The story of Amos Oz's youth, set against the backdrop of the end of the British Mandate for Palestine and the early years of the State of Israel. The film details the young man's relationship with his mother and his beginnings as a writer, while looking at what happens when the stories we tell become the stories we live.
Two women embark on a road trip after they are brought together by circumstance. Rebecca (Portman) flees her hotel after a fight with her mother-in-law (Maura) and hails a taxi driven by Hanna (Lazlo).
Following the assassination of President John F. Kennedy, First Lady Jacqueline Kennedy fights through grief and trauma to regain her faith, console her children, and define her husband's historic legacy.
Every year the Viennale invites a famous director to produce a short film as the festival trailer. In 2013 the choice has fallen on Iranian-American artist Shirin Neshat, world-renowned for... See full summary »
Based on the international best-seller by Amos Oz, A TALE OF LOVE AND DARKNESS is the story of his youth, set against the backdrop of the end of the British Mandate for Palestine and the early years of the State of Israel. The film details the young man's relationship with his mother and his beginnings as a writer, while looking at what happens when the stories we tell, become the stories we live.Written by
The only way to keep the dream alive, full of hope and hot disappointing is to never try to implement it. A dream brought to life is disappointing. This disappointment is the nature of dreams.
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A collection of beautiful parts that don't quite add up to a whole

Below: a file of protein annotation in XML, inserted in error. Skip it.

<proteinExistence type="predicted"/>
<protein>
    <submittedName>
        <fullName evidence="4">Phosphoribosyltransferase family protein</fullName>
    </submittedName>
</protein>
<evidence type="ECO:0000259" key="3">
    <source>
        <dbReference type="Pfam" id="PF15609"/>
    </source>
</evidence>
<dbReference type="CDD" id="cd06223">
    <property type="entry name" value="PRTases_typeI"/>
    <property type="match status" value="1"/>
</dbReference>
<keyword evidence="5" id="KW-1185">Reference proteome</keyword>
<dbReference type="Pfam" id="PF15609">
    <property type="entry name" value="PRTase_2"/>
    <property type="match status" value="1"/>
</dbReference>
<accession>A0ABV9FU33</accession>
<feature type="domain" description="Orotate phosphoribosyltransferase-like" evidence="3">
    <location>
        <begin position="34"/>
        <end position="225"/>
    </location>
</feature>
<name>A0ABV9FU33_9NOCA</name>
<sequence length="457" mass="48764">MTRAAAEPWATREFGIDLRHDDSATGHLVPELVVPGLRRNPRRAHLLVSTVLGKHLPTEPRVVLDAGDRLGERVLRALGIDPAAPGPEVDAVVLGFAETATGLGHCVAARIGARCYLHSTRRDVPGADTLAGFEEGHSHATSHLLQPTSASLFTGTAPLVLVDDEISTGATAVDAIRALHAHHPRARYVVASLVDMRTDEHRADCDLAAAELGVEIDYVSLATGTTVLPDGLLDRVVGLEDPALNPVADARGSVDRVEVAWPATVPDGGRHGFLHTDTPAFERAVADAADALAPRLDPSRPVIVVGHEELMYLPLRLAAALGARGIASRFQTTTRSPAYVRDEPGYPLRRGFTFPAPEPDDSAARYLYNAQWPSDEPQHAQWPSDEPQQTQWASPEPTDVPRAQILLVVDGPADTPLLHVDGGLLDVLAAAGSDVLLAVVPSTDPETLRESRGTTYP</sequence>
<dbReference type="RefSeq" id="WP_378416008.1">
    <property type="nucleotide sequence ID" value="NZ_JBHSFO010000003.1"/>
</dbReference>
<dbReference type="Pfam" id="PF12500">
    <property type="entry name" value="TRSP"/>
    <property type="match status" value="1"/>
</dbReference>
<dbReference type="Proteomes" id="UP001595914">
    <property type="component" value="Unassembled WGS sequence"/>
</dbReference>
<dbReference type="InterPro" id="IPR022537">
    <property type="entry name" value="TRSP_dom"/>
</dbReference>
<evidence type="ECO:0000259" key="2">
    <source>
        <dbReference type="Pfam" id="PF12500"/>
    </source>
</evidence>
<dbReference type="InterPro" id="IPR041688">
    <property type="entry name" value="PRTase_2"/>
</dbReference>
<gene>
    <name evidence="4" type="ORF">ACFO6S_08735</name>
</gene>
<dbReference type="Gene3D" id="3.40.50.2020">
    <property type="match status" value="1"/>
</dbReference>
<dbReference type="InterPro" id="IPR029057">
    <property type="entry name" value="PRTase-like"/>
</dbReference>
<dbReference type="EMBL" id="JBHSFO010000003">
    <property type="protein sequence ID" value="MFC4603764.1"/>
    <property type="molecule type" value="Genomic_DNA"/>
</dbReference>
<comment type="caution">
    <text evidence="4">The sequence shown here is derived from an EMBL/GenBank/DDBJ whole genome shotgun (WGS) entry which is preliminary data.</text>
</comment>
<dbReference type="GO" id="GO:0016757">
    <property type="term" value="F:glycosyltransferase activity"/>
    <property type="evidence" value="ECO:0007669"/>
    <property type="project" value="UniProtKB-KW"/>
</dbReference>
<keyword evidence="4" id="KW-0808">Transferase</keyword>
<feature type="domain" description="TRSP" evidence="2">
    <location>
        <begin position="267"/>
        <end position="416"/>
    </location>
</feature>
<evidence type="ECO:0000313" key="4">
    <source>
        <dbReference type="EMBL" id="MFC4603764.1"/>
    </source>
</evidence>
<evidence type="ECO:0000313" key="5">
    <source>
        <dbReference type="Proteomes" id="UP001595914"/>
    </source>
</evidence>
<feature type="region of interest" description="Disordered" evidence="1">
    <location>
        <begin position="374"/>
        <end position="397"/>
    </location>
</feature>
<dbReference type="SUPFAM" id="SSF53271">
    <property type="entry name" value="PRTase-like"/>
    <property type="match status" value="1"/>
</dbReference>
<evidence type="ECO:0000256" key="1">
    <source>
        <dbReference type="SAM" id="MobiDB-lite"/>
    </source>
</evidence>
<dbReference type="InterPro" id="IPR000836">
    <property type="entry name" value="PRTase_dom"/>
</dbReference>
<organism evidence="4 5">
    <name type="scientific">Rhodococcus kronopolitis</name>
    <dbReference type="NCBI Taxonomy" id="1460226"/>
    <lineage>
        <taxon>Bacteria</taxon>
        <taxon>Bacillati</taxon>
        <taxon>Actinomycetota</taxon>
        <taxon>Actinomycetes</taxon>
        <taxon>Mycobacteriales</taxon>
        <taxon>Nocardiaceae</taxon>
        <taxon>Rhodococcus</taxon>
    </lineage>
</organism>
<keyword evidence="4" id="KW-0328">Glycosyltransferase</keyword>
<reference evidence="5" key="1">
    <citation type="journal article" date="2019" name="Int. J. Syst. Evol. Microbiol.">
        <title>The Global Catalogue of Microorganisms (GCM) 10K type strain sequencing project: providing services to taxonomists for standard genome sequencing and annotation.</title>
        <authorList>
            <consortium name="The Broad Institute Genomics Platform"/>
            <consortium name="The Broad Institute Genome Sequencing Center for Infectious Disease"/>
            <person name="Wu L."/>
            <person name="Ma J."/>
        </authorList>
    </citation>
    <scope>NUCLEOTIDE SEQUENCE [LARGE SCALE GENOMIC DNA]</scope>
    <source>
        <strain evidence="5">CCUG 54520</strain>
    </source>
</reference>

I wanted to like this. I really did. Natalie Portman's directorial debut taking on an epic Amos Oz novel about his early life set against the tale of the birth of the State of Israel should have been wonderful. Instead, it felt like a series of beautiful cinematic vignettes that didn't quite come together to form a cohesive narrative. The dramatic tension is missing. The motivations of Oz and his mother and father are not explained. A couple of political scenes inserted to give some context -- namely the scene with the Arab girl and her brother, and the scene where the UN vote is being read out -- feel clunky and not well linked to the more personal story being told. If I hadn't come into the movie already having a good grasp of the history of mandatory Palestine and Israel's early years, I feel I would have been totally lost, as so much was glossed over or not really explored. Moreover, the most interesting parts to me were those that explored Amos's relationship with his father, but Portman chose to focus the narrative on his enigmatic, struggling mother -- someone you get the sense that the boy himself never really understood. There are a lot of wonderful scenes here, but they don't really go anywhere. Haval.
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